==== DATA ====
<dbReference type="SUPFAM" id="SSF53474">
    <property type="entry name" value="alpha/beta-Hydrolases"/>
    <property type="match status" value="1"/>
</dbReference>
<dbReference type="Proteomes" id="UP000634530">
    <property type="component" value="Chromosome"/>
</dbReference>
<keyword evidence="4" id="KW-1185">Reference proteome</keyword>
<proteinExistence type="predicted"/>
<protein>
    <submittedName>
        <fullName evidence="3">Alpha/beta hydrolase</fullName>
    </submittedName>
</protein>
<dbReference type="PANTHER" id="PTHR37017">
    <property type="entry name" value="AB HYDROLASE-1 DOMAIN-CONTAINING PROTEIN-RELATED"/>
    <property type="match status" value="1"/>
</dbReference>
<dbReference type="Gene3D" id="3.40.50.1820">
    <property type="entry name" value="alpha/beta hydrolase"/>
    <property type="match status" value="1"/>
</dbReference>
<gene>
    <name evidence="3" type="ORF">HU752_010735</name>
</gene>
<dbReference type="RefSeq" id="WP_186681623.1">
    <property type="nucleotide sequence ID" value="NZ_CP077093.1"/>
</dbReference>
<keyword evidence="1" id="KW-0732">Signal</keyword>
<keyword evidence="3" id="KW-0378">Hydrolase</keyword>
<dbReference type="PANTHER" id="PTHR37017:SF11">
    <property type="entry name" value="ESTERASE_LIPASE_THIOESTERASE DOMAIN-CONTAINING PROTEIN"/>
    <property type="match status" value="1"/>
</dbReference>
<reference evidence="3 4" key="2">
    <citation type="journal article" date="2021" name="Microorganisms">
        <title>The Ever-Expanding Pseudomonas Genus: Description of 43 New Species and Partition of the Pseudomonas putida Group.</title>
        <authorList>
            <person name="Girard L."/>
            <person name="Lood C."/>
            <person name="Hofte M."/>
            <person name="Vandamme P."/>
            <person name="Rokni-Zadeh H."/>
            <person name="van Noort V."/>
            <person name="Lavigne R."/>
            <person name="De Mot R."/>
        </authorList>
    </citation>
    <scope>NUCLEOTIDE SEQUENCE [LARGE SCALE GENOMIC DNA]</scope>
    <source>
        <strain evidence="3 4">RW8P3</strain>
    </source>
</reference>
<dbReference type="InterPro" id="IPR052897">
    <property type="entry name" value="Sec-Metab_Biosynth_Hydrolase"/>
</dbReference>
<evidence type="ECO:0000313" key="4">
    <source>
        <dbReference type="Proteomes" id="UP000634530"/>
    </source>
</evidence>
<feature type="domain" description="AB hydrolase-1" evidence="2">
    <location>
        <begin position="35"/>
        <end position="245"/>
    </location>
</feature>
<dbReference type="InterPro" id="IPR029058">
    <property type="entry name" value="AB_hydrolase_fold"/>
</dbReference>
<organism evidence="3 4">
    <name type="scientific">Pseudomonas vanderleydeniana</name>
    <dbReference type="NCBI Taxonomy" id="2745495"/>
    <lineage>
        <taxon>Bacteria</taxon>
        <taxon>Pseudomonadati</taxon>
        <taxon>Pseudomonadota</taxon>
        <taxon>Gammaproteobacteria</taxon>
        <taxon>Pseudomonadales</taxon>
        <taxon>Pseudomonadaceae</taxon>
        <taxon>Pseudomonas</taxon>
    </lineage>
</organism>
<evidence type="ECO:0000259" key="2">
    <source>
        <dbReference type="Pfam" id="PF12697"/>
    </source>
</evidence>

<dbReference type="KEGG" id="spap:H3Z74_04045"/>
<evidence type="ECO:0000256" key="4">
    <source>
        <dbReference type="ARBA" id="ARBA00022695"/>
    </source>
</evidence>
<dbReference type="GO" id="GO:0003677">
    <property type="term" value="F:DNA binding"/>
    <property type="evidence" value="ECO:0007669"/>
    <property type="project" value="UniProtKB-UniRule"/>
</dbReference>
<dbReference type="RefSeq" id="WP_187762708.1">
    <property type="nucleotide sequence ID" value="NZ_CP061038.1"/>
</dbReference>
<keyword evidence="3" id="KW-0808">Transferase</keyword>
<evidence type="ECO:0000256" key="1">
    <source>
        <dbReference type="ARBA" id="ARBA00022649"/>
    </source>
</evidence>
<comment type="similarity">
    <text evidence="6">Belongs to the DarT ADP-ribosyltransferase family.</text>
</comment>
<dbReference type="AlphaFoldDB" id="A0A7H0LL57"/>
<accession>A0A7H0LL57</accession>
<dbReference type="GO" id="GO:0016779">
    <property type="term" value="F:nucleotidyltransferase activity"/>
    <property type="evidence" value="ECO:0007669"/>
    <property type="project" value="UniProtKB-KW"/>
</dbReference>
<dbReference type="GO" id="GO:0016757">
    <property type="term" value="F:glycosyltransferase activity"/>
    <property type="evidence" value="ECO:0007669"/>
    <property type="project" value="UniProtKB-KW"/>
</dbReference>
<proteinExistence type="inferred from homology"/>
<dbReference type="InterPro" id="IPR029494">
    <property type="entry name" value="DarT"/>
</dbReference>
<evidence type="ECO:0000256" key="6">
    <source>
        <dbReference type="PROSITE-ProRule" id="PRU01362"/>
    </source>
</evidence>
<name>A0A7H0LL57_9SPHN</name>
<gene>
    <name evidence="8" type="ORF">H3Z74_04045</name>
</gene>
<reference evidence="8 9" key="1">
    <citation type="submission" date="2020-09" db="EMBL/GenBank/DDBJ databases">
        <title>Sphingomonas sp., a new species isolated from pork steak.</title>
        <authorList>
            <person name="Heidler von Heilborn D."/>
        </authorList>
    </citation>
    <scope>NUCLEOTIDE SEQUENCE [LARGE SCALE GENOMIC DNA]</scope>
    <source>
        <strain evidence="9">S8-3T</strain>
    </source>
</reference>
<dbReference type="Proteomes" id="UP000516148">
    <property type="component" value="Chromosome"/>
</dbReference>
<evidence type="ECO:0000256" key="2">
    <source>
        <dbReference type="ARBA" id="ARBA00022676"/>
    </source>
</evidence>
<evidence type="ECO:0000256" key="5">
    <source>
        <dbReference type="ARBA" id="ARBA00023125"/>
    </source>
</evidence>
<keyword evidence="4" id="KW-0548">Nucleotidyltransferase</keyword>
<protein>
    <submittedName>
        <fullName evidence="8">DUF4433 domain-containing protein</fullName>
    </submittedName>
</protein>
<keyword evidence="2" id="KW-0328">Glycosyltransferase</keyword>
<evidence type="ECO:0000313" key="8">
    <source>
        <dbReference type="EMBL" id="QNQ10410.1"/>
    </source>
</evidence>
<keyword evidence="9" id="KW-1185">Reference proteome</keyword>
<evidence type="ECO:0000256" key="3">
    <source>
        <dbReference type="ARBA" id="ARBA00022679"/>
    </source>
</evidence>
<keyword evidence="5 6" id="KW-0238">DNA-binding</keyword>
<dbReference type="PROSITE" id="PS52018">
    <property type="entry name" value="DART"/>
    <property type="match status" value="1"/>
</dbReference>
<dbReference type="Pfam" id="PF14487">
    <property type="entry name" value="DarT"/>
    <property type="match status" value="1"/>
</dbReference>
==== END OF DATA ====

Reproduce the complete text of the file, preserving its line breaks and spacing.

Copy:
<dbReference type="SUPFAM" id="SSF53474">
    <property type="entry name" value="alpha/beta-Hydrolases"/>
    <property type="match status" value="1"/>
</dbReference>
<dbReference type="Proteomes" id="UP000634530">
    <property type="component" value="Chromosome"/>
</dbReference>
<keyword evidence="4" id="KW-1185">Reference proteome</keyword>
<proteinExistence type="predicted"/>
<protein>
    <submittedName>
        <fullName evidence="3">Alpha/beta hydrolase</fullName>
    </submittedName>
</protein>
<dbReference type="PANTHER" id="PTHR37017">
    <property type="entry name" value="AB HYDROLASE-1 DOMAIN-CONTAINING PROTEIN-RELATED"/>
    <property type="match status" value="1"/>
</dbReference>
<dbReference type="Gene3D" id="3.40.50.1820">
    <property type="entry name" value="alpha/beta hydrolase"/>
    <property type="match status" value="1"/>
</dbReference>
<gene>
    <name evidence="3" type="ORF">HU752_010735</name>
</gene>
<dbReference type="RefSeq" id="WP_186681623.1">
    <property type="nucleotide sequence ID" value="NZ_CP077093.1"/>
</dbReference>
<keyword evidence="1" id="KW-0732">Signal</keyword>
<keyword evidence="3" id="KW-0378">Hydrolase</keyword>
<dbReference type="PANTHER" id="PTHR37017:SF11">
    <property type="entry name" value="ESTERASE_LIPASE_THIOESTERASE DOMAIN-CONTAINING PROTEIN"/>
    <property type="match status" value="1"/>
</dbReference>
<reference evidence="3 4" key="2">
    <citation type="journal article" date="2021" name="Microorganisms">
        <title>The Ever-Expanding Pseudomonas Genus: Description of 43 New Species and Partition of the Pseudomonas putida Group.</title>
        <authorList>
            <person name="Girard L."/>
            <person name="Lood C."/>
            <person name="Hofte M."/>
            <person name="Vandamme P."/>
            <person name="Rokni-Zadeh H."/>
            <person name="van Noort V."/>
            <person name="Lavigne R."/>
            <person name="De Mot R."/>
        </authorList>
    </citation>
    <scope>NUCLEOTIDE SEQUENCE [LARGE SCALE GENOMIC DNA]</scope>
    <source>
        <strain evidence="3 4">RW8P3</strain>
    </source>
</reference>
<dbReference type="InterPro" id="IPR052897">
    <property type="entry name" value="Sec-Metab_Biosynth_Hydrolase"/>
</dbReference>
<evidence type="ECO:0000313" key="4">
    <source>
        <dbReference type="Proteomes" id="UP000634530"/>
    </source>
</evidence>
<feature type="domain" description="AB hydrolase-1" evidence="2">
    <location>
        <begin position="35"/>
        <end position="245"/>
    </location>
</feature>
<dbReference type="InterPro" id="IPR029058">
    <property type="entry name" value="AB_hydrolase_fold"/>
</dbReference>
<organism evidence="3 4">
    <name type="scientific">Pseudomonas vanderleydeniana</name>
    <dbReference type="NCBI Taxonomy" id="2745495"/>
    <lineage>
        <taxon>Bacteria</taxon>
        <taxon>Pseudomonadati</taxon>
        <taxon>Pseudomonadota</taxon>
        <taxon>Gammaproteobacteria</taxon>
        <taxon>Pseudomonadales</taxon>
        <taxon>Pseudomonadaceae</taxon>
        <taxon>Pseudomonas</taxon>
    </lineage>
</organism>
<evidence type="ECO:0000259" key="2">
    <source>
        <dbReference type="Pfam" id="PF12697"/>
    </source>
</evidence>

<dbReference type="KEGG" id="spap:H3Z74_04045"/>
<evidence type="ECO:0000256" key="4">
    <source>
        <dbReference type="ARBA" id="ARBA00022695"/>
    </source>
</evidence>
<dbReference type="GO" id="GO:0003677">
    <property type="term" value="F:DNA binding"/>
    <property type="evidence" value="ECO:0007669"/>
    <property type="project" value="UniProtKB-UniRule"/>
</dbReference>
<dbReference type="RefSeq" id="WP_187762708.1">
    <property type="nucleotide sequence ID" value="NZ_CP061038.1"/>
</dbReference>
<keyword evidence="3" id="KW-0808">Transferase</keyword>
<evidence type="ECO:0000256" key="1">
    <source>
        <dbReference type="ARBA" id="ARBA00022649"/>
    </source>
</evidence>
<comment type="similarity">
    <text evidence="6">Belongs to the DarT ADP-ribosyltransferase family.</text>
</comment>
<dbReference type="AlphaFoldDB" id="A0A7H0LL57"/>
<accession>A0A7H0LL57</accession>
<dbReference type="GO" id="GO:0016779">
    <property type="term" value="F:nucleotidyltransferase activity"/>
    <property type="evidence" value="ECO:0007669"/>
    <property type="project" value="UniProtKB-KW"/>
</dbReference>
<dbReference type="GO" id="GO:0016757">
    <property type="term" value="F:glycosyltransferase activity"/>
    <property type="evidence" value="ECO:0007669"/>
    <property type="project" value="UniProtKB-KW"/>
</dbReference>
<proteinExistence type="inferred from homology"/>
<dbReference type="InterPro" id="IPR029494">
    <property type="entry name" value="DarT"/>
</dbReference>
<evidence type="ECO:0000256" key="6">
    <source>
        <dbReference type="PROSITE-ProRule" id="PRU01362"/>
    </source>
</evidence>
<name>A0A7H0LL57_9SPHN</name>
<gene>
    <name evidence="8" type="ORF">H3Z74_04045</name>
</gene>
<reference evidence="8 9" key="1">
    <citation type="submission" date="2020-09" db="EMBL/GenBank/DDBJ databases">
        <title>Sphingomonas sp., a new species isolated from pork steak.</title>
        <authorList>
            <person name="Heidler von Heilborn D."/>
        </authorList>
    </citation>
    <scope>NUCLEOTIDE SEQUENCE [LARGE SCALE GENOMIC DNA]</scope>
    <source>
        <strain evidence="9">S8-3T</strain>
    </source>
</reference>
<dbReference type="Proteomes" id="UP000516148">
    <property type="component" value="Chromosome"/>
</dbReference>
<evidence type="ECO:0000256" key="2">
    <source>
        <dbReference type="ARBA" id="ARBA00022676"/>
    </source>
</evidence>
<evidence type="ECO:0000256" key="5">
    <source>
        <dbReference type="ARBA" id="ARBA00023125"/>
    </source>
</evidence>
<keyword evidence="4" id="KW-0548">Nucleotidyltransferase</keyword>
<protein>
    <submittedName>
        <fullName evidence="8">DUF4433 domain-containing protein</fullName>
    </submittedName>
</protein>
<keyword evidence="2" id="KW-0328">Glycosyltransferase</keyword>
<evidence type="ECO:0000313" key="8">
    <source>
        <dbReference type="EMBL" id="QNQ10410.1"/>
    </source>
</evidence>
<keyword evidence="9" id="KW-1185">Reference proteome</keyword>
<evidence type="ECO:0000256" key="3">
    <source>
        <dbReference type="ARBA" id="ARBA00022679"/>
    </source>
</evidence>
<keyword evidence="5 6" id="KW-0238">DNA-binding</keyword>
<dbReference type="PROSITE" id="PS52018">
    <property type="entry name" value="DART"/>
    <property type="match status" value="1"/>
</dbReference>
<dbReference type="Pfam" id="PF14487">
    <property type="entry name" value="DarT"/>
    <property type="match status" value="1"/>
</dbReference>